My recent article published in the Sunday Independent:

I rarely attend Fianna Fáil parliamentary party meetings. Gone are the days when they saw a lively exchange of ideas and suggestion. They are now a listening exercise, with the backbenchers expected to stay in listening mode.
Not that I am missing out on much, as much of what is uttered at these meetings appears online or in print within hours. The same is true of Fine Gael’s party meetings, though in their case it seems that their meetings are dominated by back benchers unhappy with how this government is handling the latest controversies.
The Fine Gael leaks convey the sense of a party that has some notion of its own identity, even though that comes more from the floor than the top table. With Fianna Fáil, I regret to say, you have to dig very deep to get any sense of direction or of identity.
Back in mid-2020 when the Fianna Fáil leadership was urging us to back the partnership deal for government with the Greens and Fine Gael, its big selling point was that Fianna Fáil needed to be in government to reconnect with its identity and core.
The party needed to be in office, so the argument went, so it could stamp it mark on government, show what a difference it could make. Do that, the leader argued and Fianna Fáil’s support would be back in the high 20’s. This is not how it has turned out.
Though Minister Darragh O’Brien has been determined in driving his Housing for All strategy through, I know from the people I meet that very little of the hard work is trickling down to the ground.
At least, Minister O’Brien listens. This cannot be said for ministers across so many other departments. It is not just that the ability to act is lacking, so is the capacity to grasp that there are problems.
T.D.s across all parties can attest to number of complaints we get about delayed Passport Applications – not that getting your passport is any guarantee nowadays that you will still get
away on your much needed holiday – as we saw last weekend.
I could give you chapter and verse on how being in government has not made a bit of difference to my capacity to drive change, but let me relate one very tragic example which, sadly, sums up the problem.
On July 1 2019, Kevin Sheehy – a young man with an outstanding sporting background and a great future ahead of him – was brutally slain by a vicious English career criminal, Logan Jackson. In December 2021 Jackson was sentenced to life imprisonment. Yet, barely five months later it appears that Jackson is to get preferential treatment and be relocated to serve the balance of his sentence in the U.K.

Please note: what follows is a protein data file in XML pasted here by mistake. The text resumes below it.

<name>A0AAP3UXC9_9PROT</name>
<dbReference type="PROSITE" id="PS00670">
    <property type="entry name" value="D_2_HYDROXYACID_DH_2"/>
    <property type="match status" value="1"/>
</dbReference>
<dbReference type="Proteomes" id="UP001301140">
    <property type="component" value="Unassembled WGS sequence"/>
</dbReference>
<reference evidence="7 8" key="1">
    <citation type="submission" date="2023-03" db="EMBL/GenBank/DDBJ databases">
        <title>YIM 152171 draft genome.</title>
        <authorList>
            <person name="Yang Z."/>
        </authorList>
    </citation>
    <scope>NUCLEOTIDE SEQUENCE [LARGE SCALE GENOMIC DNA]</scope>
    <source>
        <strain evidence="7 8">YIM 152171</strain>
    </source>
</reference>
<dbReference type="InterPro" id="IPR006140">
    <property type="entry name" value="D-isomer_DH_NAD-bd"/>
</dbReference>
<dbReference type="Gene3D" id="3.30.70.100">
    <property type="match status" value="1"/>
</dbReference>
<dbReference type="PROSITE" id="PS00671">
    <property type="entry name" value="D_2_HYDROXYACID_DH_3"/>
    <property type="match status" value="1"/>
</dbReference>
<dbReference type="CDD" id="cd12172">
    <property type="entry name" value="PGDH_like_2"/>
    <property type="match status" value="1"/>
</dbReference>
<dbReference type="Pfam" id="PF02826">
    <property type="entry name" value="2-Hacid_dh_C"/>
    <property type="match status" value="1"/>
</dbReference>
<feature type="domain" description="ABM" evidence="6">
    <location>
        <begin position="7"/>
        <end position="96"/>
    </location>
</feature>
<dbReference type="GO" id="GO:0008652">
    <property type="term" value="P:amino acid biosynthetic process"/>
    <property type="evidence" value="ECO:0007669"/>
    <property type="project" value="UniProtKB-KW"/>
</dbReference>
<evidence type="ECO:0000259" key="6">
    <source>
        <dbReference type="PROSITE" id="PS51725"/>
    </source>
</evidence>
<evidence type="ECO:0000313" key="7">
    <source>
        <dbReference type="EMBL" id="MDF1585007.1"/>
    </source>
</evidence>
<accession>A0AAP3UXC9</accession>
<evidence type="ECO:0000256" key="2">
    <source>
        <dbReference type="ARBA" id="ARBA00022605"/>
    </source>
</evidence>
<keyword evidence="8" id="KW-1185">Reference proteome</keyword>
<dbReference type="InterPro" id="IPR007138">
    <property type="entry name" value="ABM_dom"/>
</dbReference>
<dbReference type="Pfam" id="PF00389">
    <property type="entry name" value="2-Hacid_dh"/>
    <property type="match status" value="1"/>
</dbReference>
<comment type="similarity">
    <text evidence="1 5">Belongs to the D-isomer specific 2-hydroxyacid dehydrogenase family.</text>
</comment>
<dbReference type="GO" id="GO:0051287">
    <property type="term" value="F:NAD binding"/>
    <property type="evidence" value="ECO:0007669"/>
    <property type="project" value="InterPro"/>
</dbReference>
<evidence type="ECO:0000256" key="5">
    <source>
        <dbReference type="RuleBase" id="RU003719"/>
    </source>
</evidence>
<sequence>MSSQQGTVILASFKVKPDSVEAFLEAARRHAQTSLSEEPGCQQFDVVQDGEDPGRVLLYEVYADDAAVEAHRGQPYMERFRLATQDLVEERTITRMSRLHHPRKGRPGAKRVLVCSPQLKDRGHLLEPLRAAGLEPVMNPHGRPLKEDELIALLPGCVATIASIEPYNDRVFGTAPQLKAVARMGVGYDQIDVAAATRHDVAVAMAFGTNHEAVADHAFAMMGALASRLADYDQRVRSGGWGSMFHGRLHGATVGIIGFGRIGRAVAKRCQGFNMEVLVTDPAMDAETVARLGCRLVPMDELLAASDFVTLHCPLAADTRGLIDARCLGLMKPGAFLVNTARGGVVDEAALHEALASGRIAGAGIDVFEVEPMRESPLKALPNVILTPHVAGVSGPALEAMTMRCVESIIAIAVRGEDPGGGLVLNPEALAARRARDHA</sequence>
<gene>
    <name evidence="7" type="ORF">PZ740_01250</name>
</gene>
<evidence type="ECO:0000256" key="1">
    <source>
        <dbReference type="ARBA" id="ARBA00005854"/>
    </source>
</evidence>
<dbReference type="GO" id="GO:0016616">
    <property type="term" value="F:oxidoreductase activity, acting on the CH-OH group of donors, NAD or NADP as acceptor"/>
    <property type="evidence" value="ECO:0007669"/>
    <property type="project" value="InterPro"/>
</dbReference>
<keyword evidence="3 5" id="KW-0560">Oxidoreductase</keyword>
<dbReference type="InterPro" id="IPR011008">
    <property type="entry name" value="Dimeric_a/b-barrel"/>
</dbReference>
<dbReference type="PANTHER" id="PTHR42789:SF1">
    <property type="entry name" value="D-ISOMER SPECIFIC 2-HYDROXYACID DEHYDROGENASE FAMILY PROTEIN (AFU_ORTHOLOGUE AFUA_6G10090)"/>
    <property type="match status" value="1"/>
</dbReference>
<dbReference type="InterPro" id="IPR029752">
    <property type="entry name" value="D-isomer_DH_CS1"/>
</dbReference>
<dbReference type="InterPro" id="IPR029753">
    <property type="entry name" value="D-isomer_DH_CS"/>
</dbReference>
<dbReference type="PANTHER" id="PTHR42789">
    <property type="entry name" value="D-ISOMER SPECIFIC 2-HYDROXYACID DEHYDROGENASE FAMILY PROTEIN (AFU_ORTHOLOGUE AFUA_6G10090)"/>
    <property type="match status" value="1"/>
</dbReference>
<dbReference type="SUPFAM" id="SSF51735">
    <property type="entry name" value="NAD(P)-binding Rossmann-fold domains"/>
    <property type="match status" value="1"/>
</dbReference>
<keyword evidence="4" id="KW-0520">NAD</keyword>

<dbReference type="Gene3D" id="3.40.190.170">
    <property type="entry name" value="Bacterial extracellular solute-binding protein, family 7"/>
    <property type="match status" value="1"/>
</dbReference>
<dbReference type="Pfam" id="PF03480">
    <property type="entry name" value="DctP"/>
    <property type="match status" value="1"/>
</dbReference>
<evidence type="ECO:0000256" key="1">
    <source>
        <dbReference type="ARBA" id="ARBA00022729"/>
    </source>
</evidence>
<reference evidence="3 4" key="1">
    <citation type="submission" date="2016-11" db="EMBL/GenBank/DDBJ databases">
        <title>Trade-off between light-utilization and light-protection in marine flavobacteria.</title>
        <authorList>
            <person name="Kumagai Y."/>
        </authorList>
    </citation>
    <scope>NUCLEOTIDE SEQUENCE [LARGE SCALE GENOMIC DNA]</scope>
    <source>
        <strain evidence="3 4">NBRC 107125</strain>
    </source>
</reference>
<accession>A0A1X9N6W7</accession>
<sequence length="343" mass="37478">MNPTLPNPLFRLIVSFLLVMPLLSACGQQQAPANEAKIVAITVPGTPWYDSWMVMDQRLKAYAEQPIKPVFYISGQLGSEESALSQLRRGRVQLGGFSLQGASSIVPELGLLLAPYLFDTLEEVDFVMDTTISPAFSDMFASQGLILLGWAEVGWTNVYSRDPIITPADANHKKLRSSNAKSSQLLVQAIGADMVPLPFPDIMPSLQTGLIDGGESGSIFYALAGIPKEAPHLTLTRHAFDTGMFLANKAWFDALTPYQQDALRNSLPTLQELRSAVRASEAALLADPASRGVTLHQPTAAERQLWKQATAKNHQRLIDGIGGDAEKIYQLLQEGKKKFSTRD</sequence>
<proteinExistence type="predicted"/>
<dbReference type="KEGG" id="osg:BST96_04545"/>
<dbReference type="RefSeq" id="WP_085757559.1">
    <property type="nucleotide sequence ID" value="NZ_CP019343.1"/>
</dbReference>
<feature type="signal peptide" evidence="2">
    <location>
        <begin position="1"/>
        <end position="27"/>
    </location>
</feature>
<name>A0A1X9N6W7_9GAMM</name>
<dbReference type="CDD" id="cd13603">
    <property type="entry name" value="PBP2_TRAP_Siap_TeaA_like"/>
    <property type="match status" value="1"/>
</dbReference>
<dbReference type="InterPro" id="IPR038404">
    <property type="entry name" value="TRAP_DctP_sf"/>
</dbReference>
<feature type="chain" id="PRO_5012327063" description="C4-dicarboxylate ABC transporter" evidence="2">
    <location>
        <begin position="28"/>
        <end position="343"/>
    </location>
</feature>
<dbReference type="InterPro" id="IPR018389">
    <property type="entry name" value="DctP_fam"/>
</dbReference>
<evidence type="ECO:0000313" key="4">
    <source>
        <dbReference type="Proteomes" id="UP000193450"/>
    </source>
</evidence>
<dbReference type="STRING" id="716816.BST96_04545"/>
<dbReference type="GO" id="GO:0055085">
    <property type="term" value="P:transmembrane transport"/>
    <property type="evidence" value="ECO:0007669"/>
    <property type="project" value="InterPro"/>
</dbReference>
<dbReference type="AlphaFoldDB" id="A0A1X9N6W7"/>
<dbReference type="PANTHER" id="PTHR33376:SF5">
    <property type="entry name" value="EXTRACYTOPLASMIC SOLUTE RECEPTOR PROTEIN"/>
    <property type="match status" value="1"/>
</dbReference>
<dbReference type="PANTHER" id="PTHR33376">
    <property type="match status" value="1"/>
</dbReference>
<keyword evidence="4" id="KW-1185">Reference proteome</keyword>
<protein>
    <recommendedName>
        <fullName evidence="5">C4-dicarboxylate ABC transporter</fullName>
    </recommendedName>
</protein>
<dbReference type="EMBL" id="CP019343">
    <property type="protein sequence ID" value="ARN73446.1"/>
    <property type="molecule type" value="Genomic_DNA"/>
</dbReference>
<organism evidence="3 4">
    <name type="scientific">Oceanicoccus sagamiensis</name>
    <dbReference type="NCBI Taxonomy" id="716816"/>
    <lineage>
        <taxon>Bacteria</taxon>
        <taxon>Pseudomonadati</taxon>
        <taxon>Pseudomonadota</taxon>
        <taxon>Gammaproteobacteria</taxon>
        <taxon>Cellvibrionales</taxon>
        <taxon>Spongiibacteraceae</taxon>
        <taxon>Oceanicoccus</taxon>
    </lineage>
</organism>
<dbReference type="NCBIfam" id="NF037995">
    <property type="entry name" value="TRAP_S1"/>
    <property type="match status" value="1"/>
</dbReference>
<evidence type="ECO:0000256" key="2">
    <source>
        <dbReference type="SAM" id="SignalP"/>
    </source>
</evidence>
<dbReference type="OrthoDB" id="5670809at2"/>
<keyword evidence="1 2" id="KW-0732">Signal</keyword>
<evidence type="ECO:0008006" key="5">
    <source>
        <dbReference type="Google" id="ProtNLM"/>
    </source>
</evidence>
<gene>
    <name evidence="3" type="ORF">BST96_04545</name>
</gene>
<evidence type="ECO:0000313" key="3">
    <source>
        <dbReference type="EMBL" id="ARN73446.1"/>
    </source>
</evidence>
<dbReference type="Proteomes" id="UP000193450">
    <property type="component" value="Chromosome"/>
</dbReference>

So, a killer gets be closer to his family while the traumatised loved ones of his victim will never see their Kevin again. Thousands of people across Limerick region signed a petition urging the rejection of this relocation request.
As a government supporting TD from Limerick city, the family asked me to intercede with the government. I implored the Taoiseach on the floor of the Dáil to urge the Minister for Justice,
Deputy McEntee, to refuse this perverse request that only adds to the suffering of a family that has already suffered so much.
But it seems that all our pleas are to be discounted. The views of T.D.s and the people they represent do not matter as much as the operational and organisational convenience of the penal service. A recent departmental letter to the family as good as told them to prepare themselves for this guy being relocated soon. Where is the justice in this?
Where is the compassionate government response to genuine concerns?
Where is the political impetus to ensure that governmental actions reflect the realities that people see day to day?
We have a capable civil service. What we do not need however is an additional layer of quasi senior civil servants picked by An Taoiseach from the Dáil to act as their departmental spokespersons.
The point of being in government is to influence and change government policy and governments actions… on justice, on housing, and on the cost of living… to ensure that it is attuned to what people see and feel.
A few weeks ago, commenting on the latest opinion poll showing Fianna Fáil flat lining on a miserable 15%, a prominent political pundit said that the poll showed how the Fianna Fáil leader now had a firm grip on the reins and had his party following his direction.
The pundit omitted to mention that the direction was downwards and that those reins sitting in the leader hands are attached to a beast that is no longer moving.

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